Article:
Basics of ERP-The basics of ERP is not as ‘basic’ as you might think. Today, ERP technology is abundant in the modern workplace, but it does require a strong understanding of its core features in order to fully benefit from it. The term “ERP” is loosely defined term that collection of software and hardware that covers a majority of business processes and enable businesses to have detailed perspectives of a range of business operations, giving them the opportunity to share information easily between departments. The entire ERP system is highly complex and is best understood by taking a look at its individual components.
The type of hardware used in an ERP system is entirely dictated by the size of a business. Small business may only require a few micro-computers connected through a LAN, where one computer would act as a server. The server would accept data inputs, process those inputs and provides data to other applications. Larger organizations, a dedicated server will be used that has a greater operating and storage capacity. Users can access the server through dumb terminals or smart terminals networked to the server through a LAN. The way that new or existing microcomputers are connected provides the foundation for the hardware portion of the system. The layout of the system is determined through the way that the systems are connected to the server and each other.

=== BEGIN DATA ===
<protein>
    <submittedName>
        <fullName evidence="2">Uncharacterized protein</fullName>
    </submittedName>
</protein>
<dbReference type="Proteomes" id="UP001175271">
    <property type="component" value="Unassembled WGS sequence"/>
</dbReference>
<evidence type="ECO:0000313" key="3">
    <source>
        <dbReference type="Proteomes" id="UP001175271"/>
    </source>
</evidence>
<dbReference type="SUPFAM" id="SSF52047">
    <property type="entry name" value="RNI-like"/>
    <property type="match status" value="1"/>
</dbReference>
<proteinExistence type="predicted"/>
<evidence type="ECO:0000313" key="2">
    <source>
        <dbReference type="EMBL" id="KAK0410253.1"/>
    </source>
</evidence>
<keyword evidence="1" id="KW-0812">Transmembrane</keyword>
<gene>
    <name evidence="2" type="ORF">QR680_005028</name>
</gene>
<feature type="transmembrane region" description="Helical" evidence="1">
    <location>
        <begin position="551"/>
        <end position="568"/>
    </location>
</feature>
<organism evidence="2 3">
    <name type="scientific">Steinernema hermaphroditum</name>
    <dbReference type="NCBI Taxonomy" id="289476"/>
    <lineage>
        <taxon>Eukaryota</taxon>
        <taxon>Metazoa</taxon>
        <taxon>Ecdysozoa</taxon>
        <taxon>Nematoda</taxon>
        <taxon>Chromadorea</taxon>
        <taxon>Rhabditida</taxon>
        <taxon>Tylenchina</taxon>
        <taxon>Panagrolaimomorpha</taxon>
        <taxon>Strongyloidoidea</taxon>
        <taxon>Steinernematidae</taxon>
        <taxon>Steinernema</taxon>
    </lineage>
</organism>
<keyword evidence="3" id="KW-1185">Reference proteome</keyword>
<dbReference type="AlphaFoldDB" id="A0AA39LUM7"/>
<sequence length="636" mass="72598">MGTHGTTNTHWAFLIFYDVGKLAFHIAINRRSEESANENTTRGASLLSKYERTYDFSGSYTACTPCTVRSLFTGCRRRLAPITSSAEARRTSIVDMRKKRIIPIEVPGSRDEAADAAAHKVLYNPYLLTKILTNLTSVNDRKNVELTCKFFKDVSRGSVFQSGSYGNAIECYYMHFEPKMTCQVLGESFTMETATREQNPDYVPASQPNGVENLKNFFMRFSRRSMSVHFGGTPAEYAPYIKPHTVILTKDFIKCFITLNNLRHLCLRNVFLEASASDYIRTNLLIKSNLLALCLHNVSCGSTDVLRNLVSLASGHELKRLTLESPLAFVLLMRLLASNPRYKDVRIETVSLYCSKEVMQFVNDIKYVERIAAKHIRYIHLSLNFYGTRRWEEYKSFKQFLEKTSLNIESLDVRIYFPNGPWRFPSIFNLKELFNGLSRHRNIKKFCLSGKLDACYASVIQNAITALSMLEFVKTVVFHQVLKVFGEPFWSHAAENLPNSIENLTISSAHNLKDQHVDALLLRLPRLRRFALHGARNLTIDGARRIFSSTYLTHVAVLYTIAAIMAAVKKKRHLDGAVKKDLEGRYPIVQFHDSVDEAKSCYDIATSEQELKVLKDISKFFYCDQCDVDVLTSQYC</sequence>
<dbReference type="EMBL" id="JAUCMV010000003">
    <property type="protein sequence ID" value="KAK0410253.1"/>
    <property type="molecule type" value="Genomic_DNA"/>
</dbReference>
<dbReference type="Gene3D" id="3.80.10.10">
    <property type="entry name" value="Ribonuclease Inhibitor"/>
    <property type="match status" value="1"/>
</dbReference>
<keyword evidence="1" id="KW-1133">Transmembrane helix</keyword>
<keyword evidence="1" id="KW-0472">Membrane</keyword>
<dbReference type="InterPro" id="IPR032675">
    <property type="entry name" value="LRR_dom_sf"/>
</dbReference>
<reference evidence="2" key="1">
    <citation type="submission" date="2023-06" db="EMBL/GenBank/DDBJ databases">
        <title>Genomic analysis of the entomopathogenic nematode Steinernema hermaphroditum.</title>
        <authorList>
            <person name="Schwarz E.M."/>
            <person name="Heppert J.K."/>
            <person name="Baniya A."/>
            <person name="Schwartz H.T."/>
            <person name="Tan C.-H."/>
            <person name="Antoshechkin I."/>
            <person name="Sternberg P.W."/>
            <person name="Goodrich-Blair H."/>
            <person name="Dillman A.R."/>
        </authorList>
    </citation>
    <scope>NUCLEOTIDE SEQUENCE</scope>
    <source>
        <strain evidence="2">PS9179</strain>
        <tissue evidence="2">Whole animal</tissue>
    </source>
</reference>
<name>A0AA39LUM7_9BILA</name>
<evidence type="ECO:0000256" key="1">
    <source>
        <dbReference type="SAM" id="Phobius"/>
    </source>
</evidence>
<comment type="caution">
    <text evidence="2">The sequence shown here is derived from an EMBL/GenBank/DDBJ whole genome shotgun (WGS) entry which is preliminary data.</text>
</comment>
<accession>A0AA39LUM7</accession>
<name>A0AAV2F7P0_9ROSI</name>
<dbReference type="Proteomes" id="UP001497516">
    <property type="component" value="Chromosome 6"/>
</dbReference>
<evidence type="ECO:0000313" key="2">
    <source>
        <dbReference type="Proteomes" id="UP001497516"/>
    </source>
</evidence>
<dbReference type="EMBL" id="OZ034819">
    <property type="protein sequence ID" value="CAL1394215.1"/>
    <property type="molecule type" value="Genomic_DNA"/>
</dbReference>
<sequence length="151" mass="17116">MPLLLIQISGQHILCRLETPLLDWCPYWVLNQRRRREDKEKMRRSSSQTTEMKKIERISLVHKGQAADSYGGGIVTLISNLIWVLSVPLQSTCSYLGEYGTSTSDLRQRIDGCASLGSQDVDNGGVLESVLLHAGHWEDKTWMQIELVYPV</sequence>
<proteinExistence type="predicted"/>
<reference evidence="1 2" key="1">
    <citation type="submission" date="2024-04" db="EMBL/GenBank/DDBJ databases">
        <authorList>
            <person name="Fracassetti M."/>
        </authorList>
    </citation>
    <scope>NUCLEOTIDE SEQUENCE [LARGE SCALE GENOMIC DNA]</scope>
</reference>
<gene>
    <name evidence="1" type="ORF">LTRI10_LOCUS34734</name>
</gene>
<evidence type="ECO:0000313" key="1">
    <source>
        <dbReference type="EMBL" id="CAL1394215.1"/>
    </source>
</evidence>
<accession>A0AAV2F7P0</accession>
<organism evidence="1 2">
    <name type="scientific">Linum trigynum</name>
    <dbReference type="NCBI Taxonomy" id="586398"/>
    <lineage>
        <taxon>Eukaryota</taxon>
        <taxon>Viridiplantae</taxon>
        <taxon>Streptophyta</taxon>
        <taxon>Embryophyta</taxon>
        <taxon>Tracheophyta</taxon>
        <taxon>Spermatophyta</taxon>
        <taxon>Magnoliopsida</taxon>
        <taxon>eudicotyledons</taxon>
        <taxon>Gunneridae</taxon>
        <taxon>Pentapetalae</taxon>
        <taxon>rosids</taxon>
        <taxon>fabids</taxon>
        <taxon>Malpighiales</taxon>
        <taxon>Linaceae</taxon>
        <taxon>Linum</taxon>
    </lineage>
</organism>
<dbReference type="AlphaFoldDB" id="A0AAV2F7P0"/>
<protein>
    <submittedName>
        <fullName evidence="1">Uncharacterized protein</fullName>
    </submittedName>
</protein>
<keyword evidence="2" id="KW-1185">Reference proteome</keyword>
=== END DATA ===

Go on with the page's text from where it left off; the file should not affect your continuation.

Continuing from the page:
One issue that many businesses face is ensuring that certain computers do not become outdated while also being able to rely on an ability to interface older computers to the ERP system. User operators of an ERP system will rarely handle most of the technical issues associated with configuring hardware.
A majority of business processing is completed within the software. These business processes include but aren’t limited to human resource management, financial management, and operations. It’s become increasingly common for ERP vendors to offer additional capabilities that are specialized for certain industries. ERP software designs use a best business practices approach that helps to ensure data accuracy and integrity. One of the most important considerations for ERP software is whether a business process and/or practice will fit neatly into the ERP software without radical adjustments. This frequently means that businesses have to change its processes to fit the software. Software modifications can be expensive and put data integrity at risk. Furthermore, software modification can interfere with upgrades.